BEIJING (Reuters) - China's central bank is "fully capable" of stabilizing the yuan through currency intervention, the China Business News quoted Ma Jun, chief economist at the People's Bank of China, as saying.
"When necessary, the central bank is fully capable of stabilizing the exchange rate by directly intervening in the foreign exchange market," the newspaper quoted Ma as saying.
On Tuesday, the central bank shocked global markets by devaluing the yuan by nearly 2 percent, a move it billed as a free-market reform but which some suspect could be the beginning of a long-term currency slide to spur exports.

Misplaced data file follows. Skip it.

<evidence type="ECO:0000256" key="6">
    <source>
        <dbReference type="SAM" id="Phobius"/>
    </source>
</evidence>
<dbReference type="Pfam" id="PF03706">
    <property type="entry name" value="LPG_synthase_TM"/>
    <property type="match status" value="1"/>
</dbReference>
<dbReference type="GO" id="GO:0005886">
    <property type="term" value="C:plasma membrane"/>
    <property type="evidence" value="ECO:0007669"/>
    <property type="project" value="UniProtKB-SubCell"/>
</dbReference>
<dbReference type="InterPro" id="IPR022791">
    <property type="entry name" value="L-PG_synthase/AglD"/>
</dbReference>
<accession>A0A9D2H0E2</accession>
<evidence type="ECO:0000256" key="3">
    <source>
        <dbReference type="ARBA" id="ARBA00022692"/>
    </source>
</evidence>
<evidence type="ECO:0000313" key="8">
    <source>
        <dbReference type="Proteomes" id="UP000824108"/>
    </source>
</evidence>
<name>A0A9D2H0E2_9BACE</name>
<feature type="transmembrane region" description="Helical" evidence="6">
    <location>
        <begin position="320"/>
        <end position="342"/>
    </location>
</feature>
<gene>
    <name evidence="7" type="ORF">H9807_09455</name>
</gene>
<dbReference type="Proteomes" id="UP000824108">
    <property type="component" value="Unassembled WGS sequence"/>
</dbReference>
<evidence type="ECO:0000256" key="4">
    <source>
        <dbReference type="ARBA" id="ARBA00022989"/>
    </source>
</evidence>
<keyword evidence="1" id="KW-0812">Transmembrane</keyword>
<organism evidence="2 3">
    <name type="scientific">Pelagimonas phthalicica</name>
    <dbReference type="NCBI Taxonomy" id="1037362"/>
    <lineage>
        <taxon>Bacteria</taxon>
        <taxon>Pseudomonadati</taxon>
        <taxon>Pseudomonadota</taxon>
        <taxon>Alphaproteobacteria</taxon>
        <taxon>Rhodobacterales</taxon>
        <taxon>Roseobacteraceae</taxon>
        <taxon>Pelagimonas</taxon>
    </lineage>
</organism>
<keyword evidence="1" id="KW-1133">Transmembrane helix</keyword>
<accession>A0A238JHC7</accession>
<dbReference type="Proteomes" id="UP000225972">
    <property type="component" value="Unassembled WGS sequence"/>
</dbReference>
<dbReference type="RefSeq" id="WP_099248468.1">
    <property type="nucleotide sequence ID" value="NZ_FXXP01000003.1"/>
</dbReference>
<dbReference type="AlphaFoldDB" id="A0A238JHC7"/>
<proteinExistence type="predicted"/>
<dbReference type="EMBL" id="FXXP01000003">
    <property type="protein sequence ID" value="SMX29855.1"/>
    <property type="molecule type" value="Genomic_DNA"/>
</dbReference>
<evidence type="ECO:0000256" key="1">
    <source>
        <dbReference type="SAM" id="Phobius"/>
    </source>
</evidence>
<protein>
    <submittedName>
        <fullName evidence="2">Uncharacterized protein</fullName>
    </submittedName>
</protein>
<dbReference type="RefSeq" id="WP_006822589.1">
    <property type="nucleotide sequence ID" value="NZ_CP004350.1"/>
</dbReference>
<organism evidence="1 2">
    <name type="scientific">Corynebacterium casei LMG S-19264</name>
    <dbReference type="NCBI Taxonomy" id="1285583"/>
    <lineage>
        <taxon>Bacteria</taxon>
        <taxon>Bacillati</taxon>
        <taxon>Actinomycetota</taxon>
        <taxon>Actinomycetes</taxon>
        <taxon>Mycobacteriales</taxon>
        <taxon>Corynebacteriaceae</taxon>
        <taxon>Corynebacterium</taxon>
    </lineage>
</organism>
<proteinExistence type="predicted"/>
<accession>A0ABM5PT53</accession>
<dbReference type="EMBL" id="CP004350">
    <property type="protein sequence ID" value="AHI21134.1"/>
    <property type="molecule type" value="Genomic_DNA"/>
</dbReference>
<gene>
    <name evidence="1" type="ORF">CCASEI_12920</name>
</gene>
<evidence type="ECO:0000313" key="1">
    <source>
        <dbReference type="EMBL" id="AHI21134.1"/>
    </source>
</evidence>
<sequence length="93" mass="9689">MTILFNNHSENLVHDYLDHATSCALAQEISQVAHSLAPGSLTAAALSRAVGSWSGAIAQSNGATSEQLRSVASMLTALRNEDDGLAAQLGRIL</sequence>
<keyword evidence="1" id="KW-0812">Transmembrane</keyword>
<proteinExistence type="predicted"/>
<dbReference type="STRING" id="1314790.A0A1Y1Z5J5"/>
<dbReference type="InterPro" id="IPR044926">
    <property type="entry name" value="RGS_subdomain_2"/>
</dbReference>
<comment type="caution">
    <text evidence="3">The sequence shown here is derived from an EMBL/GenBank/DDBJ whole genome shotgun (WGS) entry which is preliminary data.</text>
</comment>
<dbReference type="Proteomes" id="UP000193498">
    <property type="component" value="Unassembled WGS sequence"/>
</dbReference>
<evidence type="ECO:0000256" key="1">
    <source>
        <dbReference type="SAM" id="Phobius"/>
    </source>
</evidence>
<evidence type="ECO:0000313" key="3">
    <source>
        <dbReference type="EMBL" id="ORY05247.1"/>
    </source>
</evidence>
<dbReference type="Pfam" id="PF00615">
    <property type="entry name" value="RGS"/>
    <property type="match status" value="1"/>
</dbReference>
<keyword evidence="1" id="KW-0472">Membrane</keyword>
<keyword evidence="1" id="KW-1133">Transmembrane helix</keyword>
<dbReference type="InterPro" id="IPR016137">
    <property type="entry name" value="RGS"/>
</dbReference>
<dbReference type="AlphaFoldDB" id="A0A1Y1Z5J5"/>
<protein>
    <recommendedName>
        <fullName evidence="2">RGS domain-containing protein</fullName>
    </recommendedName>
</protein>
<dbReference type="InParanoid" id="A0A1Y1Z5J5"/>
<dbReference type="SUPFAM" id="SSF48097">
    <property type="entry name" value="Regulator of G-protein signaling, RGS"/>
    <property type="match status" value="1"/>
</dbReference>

The yuan weakened further on Wednesday, hitting a four-year low, as the central bank was suspected of intervening via state banks to support the yuan.
The yuan's fall in the past two days was "within control" and the country's $3.65 trillion in foreign exchange reserves - the world's largest - could provide a cushion for the yuan currency, Ma said.
Ma shrugged off suggestions that China could initiate a global round of competitive currency devaluations, saying the world's second-largest economy may still grow around 7 percent this year - in line with the government's target.
A run of poor economic data this month, from exports to investment and factory output, suggested the slowdown may have worsened despite four interest rate cuts since November.
Reporting by Kevin Yao; editing by Andrew Roche